How Valve will change PS3
5th Aug 2010 | 10:50
The world's biggest game show, E3, was low on shocks. Internet leaks ruined all the major surprises - with one notable exception. When Valve's Gabe Newell strutted onto Sony's stage, accompanied by the dulcet, robotic tones of Portal's GLaDOS - well, who in the world saw that coming?
"We were pretty shocked that we managed to keep it a secret until Gabe walked out on stage.", admits Valve's VP of Marketing Doug Lombardi, "It's been a few years since anyone kept an E3 surprise secret until the show. Sony were really gracious to invite us, and hopefully it made their event that much cooler".
Newell is head of the enigmatic super-developers - the studio responsible for Half-Life, Portal and Left 4 Dead - so his appearance on the Sony stage was a real coup. It's all the more remarkable, given Gabe's previous dismissal of PS3 as "too complicated", and a "total disaster" - even suggesting that Sony should scrap it and try again.
And yet, here they were sharing a stage. Newell's announcement was simple: Portal 2 is coming to PS3 and is going to be the best version of the game on any console. The reconciliation wasn't explained, but Lombardi reveals that Valve have been building a dedicated PS3 team since The Orange Box debuted on PC and Xbox in 2007. The relative inferiority - and critical scorn
- directed at EA's subsequent Orange Box PS3 port, no doubt hastened the process, with Lombardi explaining that a dedicated team, "Allows us to build our PS3 products internally, which we feel is critical for delivering the highest quality version of our products". A more polite way of dimissing a PS3 port, Lombardi once described as a 'stepchild' relation of the Xbox game.
The reconciliation is great news for Sony and PS3. Valve's gaming pedigree is unrivalled: Left 4 Dead refined co-op expectations, Portal turned a student-imagined indie game into a meme-spawning classic and the Half-Life games revolutionised first person shooters for good.
Traditionally, Valve have been PC-focused, developing and nurturing the Steam platform to pipe digitally distributed games into PCs around the world. This focus seems unlikely to change - but what are the chances of seeing Valve's wider catalogue, like Left 4 Dead, on PS3? "Who knows what the future will bring?", teases Lombardi, suggesting that PS Move and 3D, "will have to wait for Portal 3 or another title. We won't be supporting those in Portal 2." Eh? A third Portal game? It's hardly confirmation, but implies it's at least possible on PS3.
THE FUTURE'S BRIGHT
What, then, of the glorious days ahead? Valve are a notoriously secretive corporation and their Seattle headquarters is a fortress. After releasing Episodes 1 and 2, the 10-hour add-on packs for Half-Life 2, the wires have gone quiet on a third instalment. "We hate to make you wait. But we have no announcements regarding Mr. Freeman or his ongoing adventures at this time", confirms Lombardi. The end of Episode 2 seemed to suggest a trip up north. Also implied by many rumour-chewers is a future combination of game timelines - Portal, in particular, may be set in the Half-Life universe. If so, it's a good bet that the Borealis will contain something like a Portal Gun, the world-altering device that creates openings between two fired circles.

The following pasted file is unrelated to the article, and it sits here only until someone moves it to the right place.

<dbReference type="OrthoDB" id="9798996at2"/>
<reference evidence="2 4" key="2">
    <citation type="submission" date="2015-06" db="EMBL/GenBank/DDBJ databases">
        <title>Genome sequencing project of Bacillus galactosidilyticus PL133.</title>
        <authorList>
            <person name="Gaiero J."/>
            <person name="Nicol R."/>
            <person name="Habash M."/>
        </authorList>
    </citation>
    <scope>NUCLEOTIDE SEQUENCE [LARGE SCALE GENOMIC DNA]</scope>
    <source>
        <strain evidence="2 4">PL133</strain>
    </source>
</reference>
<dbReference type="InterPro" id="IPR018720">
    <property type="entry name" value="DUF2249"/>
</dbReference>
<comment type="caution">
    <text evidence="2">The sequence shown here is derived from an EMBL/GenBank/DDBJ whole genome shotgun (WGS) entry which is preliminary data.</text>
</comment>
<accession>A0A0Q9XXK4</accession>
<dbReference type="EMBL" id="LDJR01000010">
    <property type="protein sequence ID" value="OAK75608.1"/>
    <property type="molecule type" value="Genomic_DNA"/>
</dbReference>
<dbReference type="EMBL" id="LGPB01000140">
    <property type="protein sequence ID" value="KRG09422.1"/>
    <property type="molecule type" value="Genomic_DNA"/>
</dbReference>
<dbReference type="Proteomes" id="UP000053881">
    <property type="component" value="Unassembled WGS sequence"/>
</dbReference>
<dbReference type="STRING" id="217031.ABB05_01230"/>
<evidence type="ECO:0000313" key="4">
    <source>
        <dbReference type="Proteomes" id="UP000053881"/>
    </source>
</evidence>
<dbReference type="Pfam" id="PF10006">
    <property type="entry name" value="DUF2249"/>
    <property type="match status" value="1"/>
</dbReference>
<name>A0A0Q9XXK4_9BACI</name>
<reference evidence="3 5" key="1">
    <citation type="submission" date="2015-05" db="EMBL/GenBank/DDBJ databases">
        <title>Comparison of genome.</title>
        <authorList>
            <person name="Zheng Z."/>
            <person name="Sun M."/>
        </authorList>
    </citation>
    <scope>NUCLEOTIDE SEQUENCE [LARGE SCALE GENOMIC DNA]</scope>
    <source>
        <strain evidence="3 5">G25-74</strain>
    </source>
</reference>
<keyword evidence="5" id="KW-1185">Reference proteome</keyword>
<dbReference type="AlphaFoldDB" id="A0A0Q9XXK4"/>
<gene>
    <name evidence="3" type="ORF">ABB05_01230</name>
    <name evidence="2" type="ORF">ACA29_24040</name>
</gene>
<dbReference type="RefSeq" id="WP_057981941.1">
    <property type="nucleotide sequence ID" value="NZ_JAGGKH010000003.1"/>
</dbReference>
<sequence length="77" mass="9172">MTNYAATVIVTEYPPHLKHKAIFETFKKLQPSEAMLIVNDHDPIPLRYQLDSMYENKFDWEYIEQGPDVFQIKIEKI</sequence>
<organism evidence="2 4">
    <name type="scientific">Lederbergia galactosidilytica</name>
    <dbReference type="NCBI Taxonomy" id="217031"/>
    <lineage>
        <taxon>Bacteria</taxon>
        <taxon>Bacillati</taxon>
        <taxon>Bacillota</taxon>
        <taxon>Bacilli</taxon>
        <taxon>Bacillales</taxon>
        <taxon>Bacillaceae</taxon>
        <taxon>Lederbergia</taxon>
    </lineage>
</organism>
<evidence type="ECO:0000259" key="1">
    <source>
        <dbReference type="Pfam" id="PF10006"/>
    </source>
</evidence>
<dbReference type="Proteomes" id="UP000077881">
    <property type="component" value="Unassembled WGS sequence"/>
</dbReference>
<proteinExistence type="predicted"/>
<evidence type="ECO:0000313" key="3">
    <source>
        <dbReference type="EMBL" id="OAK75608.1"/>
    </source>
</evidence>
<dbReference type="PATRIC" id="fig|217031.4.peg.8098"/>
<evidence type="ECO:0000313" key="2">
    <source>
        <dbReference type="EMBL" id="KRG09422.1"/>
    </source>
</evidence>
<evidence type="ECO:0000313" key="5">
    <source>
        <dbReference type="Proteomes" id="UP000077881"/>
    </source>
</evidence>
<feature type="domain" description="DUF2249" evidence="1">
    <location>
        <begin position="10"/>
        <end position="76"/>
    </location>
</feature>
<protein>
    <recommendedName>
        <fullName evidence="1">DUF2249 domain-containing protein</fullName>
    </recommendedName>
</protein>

We know Portal 2 will be surfacing sometime in 2011, and screens and video have confirmed that the game is set 100 years after the first instalment's antagonist - deranged robot-lady GLaDOS - was 'destroyed'. You play as the first game's character, but don't expect your earlier actions to have put GLaDOS out of action - she's back, and she's changed.
Speculatively, we could also see some form of integration with Valve's Steam service. With 25-million users, the platform distributes games but also acts as a gaming service, allowing friends, achievements and customisation as PSN does. It's unlikely that Sony would let PS3 games be sold via Steam, but there's a possibility for service crossover, with PC and PS3 users playing against or with each other. "Since we launched Steam in 2004, our view has changed to entertainment as a service", adds Lombardi, "Having Steamworks on PS3 means we get to extend that type of ongoing service to the console audience for the first time."
Valve's commitment to PS3 is clear, and while they're loathe to reveal their hand - yet - the prospects are thrilling.
Check out the latest issue of PSM3 for a full Portal 2 preview and plenty more exclusive goodies. The mag is in stores now. Subscribe and get it posted to your door here.